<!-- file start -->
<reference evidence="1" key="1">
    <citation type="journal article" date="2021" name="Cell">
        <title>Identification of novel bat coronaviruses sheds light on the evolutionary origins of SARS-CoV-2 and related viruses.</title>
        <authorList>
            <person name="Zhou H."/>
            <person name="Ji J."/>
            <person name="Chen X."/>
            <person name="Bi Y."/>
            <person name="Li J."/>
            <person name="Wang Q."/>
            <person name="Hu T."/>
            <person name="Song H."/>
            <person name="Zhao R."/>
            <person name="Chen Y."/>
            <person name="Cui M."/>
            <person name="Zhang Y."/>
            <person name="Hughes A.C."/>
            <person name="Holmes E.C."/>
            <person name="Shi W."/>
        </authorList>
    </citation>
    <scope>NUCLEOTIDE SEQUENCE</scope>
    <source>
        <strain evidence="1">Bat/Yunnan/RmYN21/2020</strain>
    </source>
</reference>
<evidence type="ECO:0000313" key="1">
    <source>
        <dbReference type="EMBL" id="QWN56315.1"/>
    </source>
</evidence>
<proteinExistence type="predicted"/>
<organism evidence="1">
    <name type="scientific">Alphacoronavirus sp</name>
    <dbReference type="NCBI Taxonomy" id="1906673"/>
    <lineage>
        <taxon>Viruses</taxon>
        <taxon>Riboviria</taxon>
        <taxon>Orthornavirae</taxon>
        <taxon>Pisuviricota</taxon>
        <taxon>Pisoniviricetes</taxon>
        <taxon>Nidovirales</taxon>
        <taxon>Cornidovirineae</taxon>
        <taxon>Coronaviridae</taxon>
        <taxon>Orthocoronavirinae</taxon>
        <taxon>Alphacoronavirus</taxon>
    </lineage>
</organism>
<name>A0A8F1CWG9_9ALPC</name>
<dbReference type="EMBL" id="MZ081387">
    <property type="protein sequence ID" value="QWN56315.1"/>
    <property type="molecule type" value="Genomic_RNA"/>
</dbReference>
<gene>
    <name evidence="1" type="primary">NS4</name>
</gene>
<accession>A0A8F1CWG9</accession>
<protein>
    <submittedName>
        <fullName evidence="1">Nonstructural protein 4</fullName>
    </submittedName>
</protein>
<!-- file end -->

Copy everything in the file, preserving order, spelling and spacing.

<reference evidence="1" key="1">
    <citation type="journal article" date="2021" name="Cell">
        <title>Identification of novel bat coronaviruses sheds light on the evolutionary origins of SARS-CoV-2 and related viruses.</title>
        <authorList>
            <person name="Zhou H."/>
            <person name="Ji J."/>
            <person name="Chen X."/>
            <person name="Bi Y."/>
            <person name="Li J."/>
            <person name="Wang Q."/>
            <person name="Hu T."/>
            <person name="Song H."/>
            <person name="Zhao R."/>
            <person name="Chen Y."/>
            <person name="Cui M."/>
            <person name="Zhang Y."/>
            <person name="Hughes A.C."/>
            <person name="Holmes E.C."/>
            <person name="Shi W."/>
        </authorList>
    </citation>
    <scope>NUCLEOTIDE SEQUENCE</scope>
    <source>
        <strain evidence="1">Bat/Yunnan/RmYN21/2020</strain>
    </source>
</reference>
<evidence type="ECO:0000313" key="1">
    <source>
        <dbReference type="EMBL" id="QWN56315.1"/>
    </source>
</evidence>
<proteinExistence type="predicted"/>
<organism evidence="1">
    <name type="scientific">Alphacoronavirus sp</name>
    <dbReference type="NCBI Taxonomy" id="1906673"/>
    <lineage>
        <taxon>Viruses</taxon>
        <taxon>Riboviria</taxon>
        <taxon>Orthornavirae</taxon>
        <taxon>Pisuviricota</taxon>
        <taxon>Pisoniviricetes</taxon>
        <taxon>Nidovirales</taxon>
        <taxon>Cornidovirineae</taxon>
        <taxon>Coronaviridae</taxon>
        <taxon>Orthocoronavirinae</taxon>
        <taxon>Alphacoronavirus</taxon>
    </lineage>
</organism>
<name>A0A8F1CWG9_9ALPC</name>
<dbReference type="EMBL" id="MZ081387">
    <property type="protein sequence ID" value="QWN56315.1"/>
    <property type="molecule type" value="Genomic_RNA"/>
</dbReference>
<gene>
    <name evidence="1" type="primary">NS4</name>
</gene>
<accession>A0A8F1CWG9</accession>
<protein>
    <submittedName>
        <fullName evidence="1">Nonstructural protein 4</fullName>
    </submittedName>
</protein>